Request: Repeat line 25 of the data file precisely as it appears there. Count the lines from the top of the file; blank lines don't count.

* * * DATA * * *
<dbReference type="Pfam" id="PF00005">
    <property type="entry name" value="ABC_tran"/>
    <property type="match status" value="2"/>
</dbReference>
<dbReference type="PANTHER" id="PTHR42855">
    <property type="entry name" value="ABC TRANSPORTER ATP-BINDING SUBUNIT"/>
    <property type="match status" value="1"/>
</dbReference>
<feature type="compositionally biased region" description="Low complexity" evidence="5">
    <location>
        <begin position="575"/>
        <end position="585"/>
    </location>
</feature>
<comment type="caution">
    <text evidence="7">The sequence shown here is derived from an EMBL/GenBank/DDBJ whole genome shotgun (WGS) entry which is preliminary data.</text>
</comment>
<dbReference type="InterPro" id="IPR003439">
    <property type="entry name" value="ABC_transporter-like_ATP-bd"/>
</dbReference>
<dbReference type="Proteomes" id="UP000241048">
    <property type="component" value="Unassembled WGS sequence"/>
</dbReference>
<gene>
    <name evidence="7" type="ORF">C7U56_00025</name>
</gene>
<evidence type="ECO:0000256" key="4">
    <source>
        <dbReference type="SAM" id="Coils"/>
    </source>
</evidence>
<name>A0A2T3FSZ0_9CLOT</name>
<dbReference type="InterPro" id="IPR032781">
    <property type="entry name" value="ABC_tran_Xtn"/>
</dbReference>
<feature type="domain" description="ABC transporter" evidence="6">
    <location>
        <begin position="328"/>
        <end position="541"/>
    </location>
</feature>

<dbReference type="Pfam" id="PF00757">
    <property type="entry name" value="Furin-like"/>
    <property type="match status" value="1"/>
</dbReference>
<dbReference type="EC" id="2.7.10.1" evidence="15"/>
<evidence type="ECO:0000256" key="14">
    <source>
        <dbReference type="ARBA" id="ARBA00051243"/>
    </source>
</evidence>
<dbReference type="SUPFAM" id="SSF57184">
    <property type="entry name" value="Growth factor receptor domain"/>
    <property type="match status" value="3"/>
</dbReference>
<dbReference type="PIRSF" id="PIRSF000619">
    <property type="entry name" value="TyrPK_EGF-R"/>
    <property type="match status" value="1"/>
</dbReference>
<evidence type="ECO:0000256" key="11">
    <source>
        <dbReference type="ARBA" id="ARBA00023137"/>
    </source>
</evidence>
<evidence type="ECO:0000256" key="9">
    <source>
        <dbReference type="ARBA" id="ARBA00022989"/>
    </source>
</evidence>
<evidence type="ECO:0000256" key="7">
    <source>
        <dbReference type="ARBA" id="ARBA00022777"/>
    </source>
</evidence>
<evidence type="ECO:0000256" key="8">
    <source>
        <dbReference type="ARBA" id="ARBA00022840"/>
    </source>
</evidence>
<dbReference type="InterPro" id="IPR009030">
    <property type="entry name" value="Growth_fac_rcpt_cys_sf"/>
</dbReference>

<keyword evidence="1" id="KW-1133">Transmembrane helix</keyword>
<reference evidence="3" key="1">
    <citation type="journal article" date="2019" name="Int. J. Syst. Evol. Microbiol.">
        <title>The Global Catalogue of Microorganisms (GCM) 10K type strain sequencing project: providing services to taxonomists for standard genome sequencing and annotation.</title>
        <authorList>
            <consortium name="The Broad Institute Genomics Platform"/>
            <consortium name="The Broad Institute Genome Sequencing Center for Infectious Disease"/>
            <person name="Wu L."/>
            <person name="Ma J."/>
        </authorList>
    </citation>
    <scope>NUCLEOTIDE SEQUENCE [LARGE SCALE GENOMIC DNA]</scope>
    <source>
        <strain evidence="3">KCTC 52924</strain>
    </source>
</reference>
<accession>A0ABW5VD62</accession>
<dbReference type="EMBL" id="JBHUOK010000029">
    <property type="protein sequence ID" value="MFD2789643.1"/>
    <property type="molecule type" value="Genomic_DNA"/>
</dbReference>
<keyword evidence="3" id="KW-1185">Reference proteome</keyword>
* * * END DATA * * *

    <name evidence="7" type="ORF">C7U56_00025</name>